[Column] Yaya Deome: What Africa should expect from the Dakar Food Summit
The Summit on the theme "Feeding Africa: food sovereignty and resilience", held in Dakar, Senegal, from January 25th to 27th, 2023, aimed to bring together diverse stakeholders, for instance, scientists, governmental and non-governmental institutions, private sectors, and multilateral organisations, to address the growing problem of food security in Africa. According to the AfDB report 2023, a third of the world's hungry people—249 million—live in Africa, with 828 million hungry people overall.
Therefore, sustainable Development Goals on ending hunger (SDG 2) must be accomplished in Africa to succeed. According to the UN, Africa must be the main focus, where "the number of undernourished is growing faster than the world's population or anywhere else in the world."
The President of Senegal hosted the Summit, and also the Chairperson of the African Union had ambitions with a focus on action that brings together African Heads of State and Government to mobilise funding from governments, technical and financial partners, the private sector, and local authorities to unlock Africa's potential for food and agriculture. The Summit will feature top experts in several disciplines, including agriculture, livestock, fisheries, cooperation, and finance.
To fully realise Africa's potential for food production, the world's food systems must be changed and transformed to curb food insecurity. The United Nations and the African Union have issued the same rallying cry: "A profound change in the food and agricultural system is required if we are to feed the additional 2 billion people who will inhabit the planet by 2050 in addition to the 828 million people who currently go hungry. To reduce the dangers of hunger, thus, agricultural productivity must be increased, and sustainable food production must be implemented.
For this target to be possible, a considerable investment of billions of dollars is needed for the 2024–2029 strategic plan. In order to eventually decrease over-reliance or food imports and primarily focuses on expanding cultivated areas, diversifying agricultural production, or, better still, transforming our food system to a more sustainable one. Thus, as highlighted by s, Antonio Guterres, the United Nations Secretary-General, it is high time for Governments to invest in agricultural production to protect smallholder food producers from food shortages.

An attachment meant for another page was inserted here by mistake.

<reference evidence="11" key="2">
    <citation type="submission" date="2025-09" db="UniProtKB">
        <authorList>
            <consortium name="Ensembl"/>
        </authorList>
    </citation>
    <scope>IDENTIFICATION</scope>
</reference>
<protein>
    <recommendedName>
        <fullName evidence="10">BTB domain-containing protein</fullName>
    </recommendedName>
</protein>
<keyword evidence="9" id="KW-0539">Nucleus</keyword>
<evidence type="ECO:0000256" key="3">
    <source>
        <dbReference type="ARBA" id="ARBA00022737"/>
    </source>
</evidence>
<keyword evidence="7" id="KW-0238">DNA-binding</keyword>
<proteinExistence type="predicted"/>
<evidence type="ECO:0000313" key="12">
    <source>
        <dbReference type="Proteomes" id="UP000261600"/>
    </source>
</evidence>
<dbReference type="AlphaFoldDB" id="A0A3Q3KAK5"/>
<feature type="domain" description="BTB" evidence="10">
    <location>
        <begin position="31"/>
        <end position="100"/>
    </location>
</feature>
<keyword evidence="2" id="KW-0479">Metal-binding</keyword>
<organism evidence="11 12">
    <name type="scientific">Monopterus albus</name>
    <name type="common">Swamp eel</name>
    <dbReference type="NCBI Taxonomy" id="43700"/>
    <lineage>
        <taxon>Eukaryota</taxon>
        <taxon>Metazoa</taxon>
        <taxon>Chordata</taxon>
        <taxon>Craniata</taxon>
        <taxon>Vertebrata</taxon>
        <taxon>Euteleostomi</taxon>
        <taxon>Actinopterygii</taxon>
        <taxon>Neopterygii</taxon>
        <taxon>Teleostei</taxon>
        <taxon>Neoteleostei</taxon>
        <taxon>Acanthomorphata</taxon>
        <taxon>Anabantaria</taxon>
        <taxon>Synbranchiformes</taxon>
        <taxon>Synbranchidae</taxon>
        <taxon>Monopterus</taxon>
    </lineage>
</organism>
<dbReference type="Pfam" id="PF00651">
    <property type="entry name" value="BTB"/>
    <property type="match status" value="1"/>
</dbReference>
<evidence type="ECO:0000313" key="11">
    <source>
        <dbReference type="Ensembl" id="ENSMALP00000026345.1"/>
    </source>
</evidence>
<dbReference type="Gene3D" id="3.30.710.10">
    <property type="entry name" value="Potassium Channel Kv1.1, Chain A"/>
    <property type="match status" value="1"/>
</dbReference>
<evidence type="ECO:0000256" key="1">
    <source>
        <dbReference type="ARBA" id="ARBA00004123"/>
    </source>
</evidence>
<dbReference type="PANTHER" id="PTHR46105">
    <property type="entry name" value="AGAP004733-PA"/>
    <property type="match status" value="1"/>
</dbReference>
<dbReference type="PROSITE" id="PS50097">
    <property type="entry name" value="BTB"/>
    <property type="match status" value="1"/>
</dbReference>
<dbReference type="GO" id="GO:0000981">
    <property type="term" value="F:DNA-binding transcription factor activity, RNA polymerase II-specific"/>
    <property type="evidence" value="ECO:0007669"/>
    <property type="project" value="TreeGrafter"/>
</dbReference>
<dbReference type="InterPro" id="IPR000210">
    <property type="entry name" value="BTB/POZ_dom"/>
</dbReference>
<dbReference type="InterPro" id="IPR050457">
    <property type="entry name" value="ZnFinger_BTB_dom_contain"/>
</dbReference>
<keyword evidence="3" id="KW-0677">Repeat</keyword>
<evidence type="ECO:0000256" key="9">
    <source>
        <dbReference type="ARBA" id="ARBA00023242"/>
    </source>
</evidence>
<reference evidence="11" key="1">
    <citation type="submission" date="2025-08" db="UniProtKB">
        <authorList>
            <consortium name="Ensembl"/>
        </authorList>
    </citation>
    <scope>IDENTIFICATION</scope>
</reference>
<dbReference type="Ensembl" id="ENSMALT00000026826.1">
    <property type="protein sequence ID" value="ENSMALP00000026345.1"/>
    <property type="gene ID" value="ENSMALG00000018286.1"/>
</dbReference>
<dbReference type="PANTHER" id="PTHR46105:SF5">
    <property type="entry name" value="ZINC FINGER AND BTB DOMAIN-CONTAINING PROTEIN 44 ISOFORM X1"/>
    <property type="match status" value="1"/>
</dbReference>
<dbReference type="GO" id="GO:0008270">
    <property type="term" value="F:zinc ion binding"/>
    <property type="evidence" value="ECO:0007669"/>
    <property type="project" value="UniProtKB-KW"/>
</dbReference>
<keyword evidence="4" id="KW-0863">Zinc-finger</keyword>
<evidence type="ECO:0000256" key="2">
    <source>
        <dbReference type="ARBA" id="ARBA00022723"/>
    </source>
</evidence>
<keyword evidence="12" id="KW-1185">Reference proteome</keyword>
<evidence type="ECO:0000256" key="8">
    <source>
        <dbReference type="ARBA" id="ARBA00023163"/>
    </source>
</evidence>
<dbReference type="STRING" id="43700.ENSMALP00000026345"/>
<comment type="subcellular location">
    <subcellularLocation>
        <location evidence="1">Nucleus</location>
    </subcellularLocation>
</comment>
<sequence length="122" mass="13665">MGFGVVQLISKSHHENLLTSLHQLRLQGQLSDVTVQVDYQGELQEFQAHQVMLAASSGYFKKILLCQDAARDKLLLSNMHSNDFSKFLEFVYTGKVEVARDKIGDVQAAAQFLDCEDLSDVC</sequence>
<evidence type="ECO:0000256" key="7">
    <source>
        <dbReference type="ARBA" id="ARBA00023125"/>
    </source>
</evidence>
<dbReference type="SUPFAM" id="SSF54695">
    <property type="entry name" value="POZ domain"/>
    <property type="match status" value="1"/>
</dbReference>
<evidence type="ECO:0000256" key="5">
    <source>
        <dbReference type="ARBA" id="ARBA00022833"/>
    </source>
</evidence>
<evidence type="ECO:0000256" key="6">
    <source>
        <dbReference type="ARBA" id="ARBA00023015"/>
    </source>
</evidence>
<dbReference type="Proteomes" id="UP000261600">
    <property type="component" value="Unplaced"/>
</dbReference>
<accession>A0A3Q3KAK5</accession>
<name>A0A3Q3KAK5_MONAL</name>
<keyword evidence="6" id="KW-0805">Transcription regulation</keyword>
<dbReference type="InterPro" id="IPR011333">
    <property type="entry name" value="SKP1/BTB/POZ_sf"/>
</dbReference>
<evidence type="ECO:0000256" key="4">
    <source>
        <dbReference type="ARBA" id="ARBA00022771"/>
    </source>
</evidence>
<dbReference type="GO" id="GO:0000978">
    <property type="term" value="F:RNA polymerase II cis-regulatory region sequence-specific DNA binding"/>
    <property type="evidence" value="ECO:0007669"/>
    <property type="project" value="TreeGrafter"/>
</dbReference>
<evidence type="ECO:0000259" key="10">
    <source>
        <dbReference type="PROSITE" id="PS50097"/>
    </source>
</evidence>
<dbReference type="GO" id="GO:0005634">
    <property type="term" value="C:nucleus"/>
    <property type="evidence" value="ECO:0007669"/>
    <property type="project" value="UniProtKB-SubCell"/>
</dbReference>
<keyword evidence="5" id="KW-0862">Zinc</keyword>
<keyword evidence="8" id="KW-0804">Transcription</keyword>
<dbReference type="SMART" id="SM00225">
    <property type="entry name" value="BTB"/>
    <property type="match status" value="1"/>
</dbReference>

As a way forward to boost Africa's food systems transformation
The first step in transforming the food system in the continent of Africa must be to acknowledge and emphasise how urgent it is to make significant changes at the national and international levels. Public campaigns, press, and public debates are required to develop a strong sense of urgency and, consequently, the willingness to take challenging actions.
Enhancing the abilities of public, private, farmers, and civil society actors or agents on an individual and institutional level will be beneficial because they can start and direct the numerous complicated and interconnected steps in food system transitions or, better still, food system transformation in Africa.
In Africa at large, effective and efficient mechanisms will be needed to support effective and inclusive governance that implements plans for transparency and accountability at all levels of governance. All stakeholders whether public, private, farmers, or civil society can participate in effective governance and contribute their perspectives and supporting data, when necessary, when agendas, policies, regulations, and investment decisions are transparent. Accountability necessitates independent bodies that can reach independent judgments, follow reputable assessment methodologies, and have access to adequate and trustworthy data.
Improving rural and urban infrastructure is primordial to developing the agricultural sectors. Therefore, broad innovations focusing on desired food system outcomes must be encouraged to create potential starting points for multi-level and multi-stakeholder transformational collaboration.
A gender-sensitive value chain approach can help reduce food insecurity as the State of Food and Agriculture. Moreover, it can strengthen value chain efficiency as value chains are highly dependent on solid linkages and positive collaboration among actors, and women are essential stakeholders all along value chains, though they are often invisible or overlooked.
The Promotion of traditional and local foods. Traditional diets are plant-based, diverse, and rich in micronutrients.
Reducing and transforming food waste in Africa will significantly thrive in addressing the food system. This can improve food security, reduce greenhouse gas emissions, and conserve natural resources.
Encouraging plant-based diets in the continent. Diets rich in plant-based foods can contribute to reducing the environmental footprint of the food system and promoting health.
Supporting small-scale farmers, who play a crucial role in Africa's food system and promoting sustainable agriculture practices, can improve the food system's sustainability.
Africa’s agri-food system offers growth potential to large-scale, multinational agribusinesses. The presence of the AfCFTA initiative if realised would therefore contribute to the value and supply chain of the food system, increasehouseholds’ incomes in most regions of Africa and increase average food consumption throughout Africa. Changes in food prices are moderate but indicate higher food prices in most regions.
Yaya Deome Hamadjoda Lefe is senior Programme Officer on Food Systems and Climate Change at Global Climate Agriculture Youth Network (GCSAYN)